NOT RUNNING 2019–2020
This module explores the idea and expression of emotion in poetry and poetics from 1780 to the present. It is framed by two debates current in literary criticism.
The first is the status of 'lyric' poetry: is lyric a quality, category, or aesthetic ideal of poetry? How do poets translate everyday experience into the lyric? What are the material conditions that shape the lyric from William Wordsworth's reading of poetry as feeling to Jennifer Moxley's definition of the 'poet's emotional signature'?
The module's second frame is the 'affective turn', a phrase used in literary criticism, philosophy, history, geography and cultural studies to describe a renewed interest in how affect and emotion help us understand experience, being and society. The module explores the ambivalent relationship between literary criticism and affect: are sentiment and emotion key to reading, or do they threaten to eclipse the discipline and rigour of literary critical thinking?
'I have said that poetry is the spontaneous overflow of powerful feelings: it takes its origin from emotion recollected in tranquillity: the emotion is contemplated till, by a species of reaction, the tranquillity gradually disappears, and an emotion, kindred to that which was before the subject of contemplation, is gradually produced, and does itself actually exist in the mind.' - William Wordsworth, 1802 ‘Preface’ to the Lyrical Ballads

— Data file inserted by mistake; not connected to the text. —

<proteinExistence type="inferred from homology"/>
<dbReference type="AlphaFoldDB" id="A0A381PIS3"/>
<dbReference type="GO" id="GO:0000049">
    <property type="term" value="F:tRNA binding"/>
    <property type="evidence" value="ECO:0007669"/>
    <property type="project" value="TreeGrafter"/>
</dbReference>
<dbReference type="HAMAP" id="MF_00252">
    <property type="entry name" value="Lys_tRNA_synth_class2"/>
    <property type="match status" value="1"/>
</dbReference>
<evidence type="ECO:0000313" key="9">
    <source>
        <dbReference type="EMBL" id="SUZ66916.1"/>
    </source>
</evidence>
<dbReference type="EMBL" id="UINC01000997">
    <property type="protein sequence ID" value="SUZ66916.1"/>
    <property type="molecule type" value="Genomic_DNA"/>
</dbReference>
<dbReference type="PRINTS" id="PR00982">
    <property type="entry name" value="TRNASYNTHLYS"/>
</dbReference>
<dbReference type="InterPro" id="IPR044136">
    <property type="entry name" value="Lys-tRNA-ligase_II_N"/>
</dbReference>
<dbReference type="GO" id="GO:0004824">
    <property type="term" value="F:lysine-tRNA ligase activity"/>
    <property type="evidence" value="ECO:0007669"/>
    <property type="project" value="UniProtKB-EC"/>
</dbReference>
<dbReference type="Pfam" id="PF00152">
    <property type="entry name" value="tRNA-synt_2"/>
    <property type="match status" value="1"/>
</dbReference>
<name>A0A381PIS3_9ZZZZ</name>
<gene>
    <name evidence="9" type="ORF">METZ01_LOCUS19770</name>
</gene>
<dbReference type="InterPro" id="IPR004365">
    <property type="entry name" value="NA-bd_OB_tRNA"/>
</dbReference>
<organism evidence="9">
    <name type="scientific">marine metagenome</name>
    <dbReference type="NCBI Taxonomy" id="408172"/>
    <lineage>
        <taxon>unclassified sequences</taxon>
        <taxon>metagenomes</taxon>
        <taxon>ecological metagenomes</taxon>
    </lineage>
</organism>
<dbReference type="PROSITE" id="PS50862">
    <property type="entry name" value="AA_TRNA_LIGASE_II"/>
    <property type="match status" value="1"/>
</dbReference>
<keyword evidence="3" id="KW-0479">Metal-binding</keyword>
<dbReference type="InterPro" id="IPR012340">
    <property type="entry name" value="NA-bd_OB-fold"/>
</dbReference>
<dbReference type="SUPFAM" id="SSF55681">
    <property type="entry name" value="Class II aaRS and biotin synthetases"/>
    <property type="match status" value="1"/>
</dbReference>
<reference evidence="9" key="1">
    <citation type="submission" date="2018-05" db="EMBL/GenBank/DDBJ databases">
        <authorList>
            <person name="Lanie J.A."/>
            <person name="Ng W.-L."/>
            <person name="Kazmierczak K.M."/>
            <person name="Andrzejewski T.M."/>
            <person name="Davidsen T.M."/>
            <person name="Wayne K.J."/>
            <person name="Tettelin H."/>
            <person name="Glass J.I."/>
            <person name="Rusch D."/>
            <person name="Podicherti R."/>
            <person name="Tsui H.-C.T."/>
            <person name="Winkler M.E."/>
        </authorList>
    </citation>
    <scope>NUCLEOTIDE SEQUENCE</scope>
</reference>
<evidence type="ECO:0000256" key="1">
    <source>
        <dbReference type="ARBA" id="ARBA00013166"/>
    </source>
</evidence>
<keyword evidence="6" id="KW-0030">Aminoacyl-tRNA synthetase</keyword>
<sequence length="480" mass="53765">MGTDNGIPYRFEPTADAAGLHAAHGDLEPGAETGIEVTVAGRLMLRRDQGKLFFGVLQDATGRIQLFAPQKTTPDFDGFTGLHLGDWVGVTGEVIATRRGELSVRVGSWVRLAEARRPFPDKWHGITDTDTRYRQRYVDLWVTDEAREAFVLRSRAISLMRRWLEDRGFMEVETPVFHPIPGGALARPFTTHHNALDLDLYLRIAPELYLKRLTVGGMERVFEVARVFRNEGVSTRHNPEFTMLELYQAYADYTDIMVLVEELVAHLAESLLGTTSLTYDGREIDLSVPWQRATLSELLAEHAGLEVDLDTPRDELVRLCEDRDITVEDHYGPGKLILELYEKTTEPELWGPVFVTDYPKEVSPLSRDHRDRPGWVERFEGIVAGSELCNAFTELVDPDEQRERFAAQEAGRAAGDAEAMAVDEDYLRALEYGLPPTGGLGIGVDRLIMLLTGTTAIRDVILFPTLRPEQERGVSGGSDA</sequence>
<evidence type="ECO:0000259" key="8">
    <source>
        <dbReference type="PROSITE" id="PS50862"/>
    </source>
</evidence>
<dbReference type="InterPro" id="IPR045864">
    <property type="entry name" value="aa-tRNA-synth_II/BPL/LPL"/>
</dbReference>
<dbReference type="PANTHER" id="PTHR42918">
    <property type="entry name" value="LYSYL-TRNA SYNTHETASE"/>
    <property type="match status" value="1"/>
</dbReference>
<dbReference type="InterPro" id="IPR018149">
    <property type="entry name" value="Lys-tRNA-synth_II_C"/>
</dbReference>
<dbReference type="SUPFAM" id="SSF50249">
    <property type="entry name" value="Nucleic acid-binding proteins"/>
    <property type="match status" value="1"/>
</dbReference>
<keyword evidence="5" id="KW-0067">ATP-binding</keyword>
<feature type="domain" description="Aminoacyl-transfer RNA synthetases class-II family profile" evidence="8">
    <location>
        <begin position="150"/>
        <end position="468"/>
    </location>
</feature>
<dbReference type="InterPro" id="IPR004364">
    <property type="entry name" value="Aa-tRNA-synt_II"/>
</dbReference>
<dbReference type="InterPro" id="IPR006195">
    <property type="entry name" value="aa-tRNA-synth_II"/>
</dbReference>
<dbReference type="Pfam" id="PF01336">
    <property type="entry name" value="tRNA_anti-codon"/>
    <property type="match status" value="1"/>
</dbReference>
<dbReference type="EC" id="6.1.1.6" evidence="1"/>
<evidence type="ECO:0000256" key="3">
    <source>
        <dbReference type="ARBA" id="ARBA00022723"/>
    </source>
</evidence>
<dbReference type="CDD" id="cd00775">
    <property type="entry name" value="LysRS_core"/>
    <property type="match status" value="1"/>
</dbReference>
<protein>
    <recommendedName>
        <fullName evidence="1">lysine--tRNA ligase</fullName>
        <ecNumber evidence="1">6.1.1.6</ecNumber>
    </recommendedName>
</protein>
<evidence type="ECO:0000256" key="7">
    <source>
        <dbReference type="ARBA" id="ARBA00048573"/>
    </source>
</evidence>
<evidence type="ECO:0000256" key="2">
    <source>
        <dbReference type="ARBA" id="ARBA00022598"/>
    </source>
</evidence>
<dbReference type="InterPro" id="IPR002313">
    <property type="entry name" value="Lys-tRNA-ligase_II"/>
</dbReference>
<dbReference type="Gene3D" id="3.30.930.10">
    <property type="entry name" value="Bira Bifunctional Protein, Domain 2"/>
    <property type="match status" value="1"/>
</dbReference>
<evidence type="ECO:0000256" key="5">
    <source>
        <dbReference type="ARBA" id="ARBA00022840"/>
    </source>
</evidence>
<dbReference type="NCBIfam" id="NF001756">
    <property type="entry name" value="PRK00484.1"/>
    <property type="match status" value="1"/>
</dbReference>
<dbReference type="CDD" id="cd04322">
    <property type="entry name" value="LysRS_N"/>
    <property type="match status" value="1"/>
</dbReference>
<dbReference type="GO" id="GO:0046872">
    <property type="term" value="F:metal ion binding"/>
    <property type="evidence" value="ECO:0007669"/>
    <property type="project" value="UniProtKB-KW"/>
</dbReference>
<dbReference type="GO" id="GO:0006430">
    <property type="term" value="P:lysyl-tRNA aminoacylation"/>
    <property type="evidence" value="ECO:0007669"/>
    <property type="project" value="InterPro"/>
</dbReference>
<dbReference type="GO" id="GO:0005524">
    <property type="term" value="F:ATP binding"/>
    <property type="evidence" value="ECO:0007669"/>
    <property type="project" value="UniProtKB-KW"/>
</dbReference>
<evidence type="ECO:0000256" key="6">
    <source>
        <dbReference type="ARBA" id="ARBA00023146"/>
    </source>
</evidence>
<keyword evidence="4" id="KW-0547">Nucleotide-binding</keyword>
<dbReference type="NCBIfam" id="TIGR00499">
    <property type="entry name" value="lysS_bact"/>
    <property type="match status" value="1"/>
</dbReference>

'The poet’s emotional signature is retained in the poem. Aristotle, in his bipartite model of the soul, places the emotions under the obedient, illogical part, reason with command and logic. Yet both parts are cognitive and partake in the logos. Thought is the efficient cause of emotion. This is why a poem’s intelligence is more moving than its heart.' - Jennifer Moxley, 'Fragments of a Broken Poetics' (2010)